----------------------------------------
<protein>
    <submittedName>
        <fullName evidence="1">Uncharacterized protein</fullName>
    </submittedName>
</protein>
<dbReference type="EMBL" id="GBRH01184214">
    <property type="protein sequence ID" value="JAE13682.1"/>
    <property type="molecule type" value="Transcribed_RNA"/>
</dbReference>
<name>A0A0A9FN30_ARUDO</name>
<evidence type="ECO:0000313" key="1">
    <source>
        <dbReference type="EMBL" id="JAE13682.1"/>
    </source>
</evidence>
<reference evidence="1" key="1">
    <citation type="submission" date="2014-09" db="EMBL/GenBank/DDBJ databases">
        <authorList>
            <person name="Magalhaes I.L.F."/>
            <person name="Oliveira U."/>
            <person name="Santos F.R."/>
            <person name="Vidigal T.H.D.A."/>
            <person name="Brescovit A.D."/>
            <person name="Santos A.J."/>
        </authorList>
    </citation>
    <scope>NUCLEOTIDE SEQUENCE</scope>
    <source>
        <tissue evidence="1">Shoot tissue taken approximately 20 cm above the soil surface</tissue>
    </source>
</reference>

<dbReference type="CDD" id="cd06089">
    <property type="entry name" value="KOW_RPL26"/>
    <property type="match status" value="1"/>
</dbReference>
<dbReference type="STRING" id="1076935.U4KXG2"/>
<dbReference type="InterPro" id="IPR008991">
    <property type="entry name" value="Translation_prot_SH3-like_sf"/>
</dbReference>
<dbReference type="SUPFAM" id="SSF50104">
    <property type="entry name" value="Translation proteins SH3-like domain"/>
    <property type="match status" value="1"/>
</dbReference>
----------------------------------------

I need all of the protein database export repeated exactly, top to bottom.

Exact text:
<protein>
    <submittedName>
        <fullName evidence="1">Uncharacterized protein</fullName>
    </submittedName>
</protein>
<dbReference type="EMBL" id="GBRH01184214">
    <property type="protein sequence ID" value="JAE13682.1"/>
    <property type="molecule type" value="Transcribed_RNA"/>
</dbReference>
<name>A0A0A9FN30_ARUDO</name>
<evidence type="ECO:0000313" key="1">
    <source>
        <dbReference type="EMBL" id="JAE13682.1"/>
    </source>
</evidence>
<reference evidence="1" key="1">
    <citation type="submission" date="2014-09" db="EMBL/GenBank/DDBJ databases">
        <authorList>
            <person name="Magalhaes I.L.F."/>
            <person name="Oliveira U."/>
            <person name="Santos F.R."/>
            <person name="Vidigal T.H.D.A."/>
            <person name="Brescovit A.D."/>
            <person name="Santos A.J."/>
        </authorList>
    </citation>
    <scope>NUCLEOTIDE SEQUENCE</scope>
    <source>
        <tissue evidence="1">Shoot tissue taken approximately 20 cm above the soil surface</tissue>
    </source>
</reference>

<dbReference type="CDD" id="cd06089">
    <property type="entry name" value="KOW_RPL26"/>
    <property type="match status" value="1"/>
</dbReference>
<dbReference type="STRING" id="1076935.U4KXG2"/>
<dbReference type="InterPro" id="IPR008991">
    <property type="entry name" value="Translation_prot_SH3-like_sf"/>
</dbReference>
<dbReference type="SUPFAM" id="SSF50104">
    <property type="entry name" value="Translation proteins SH3-like domain"/>
    <property type="match status" value="1"/>
</dbReference>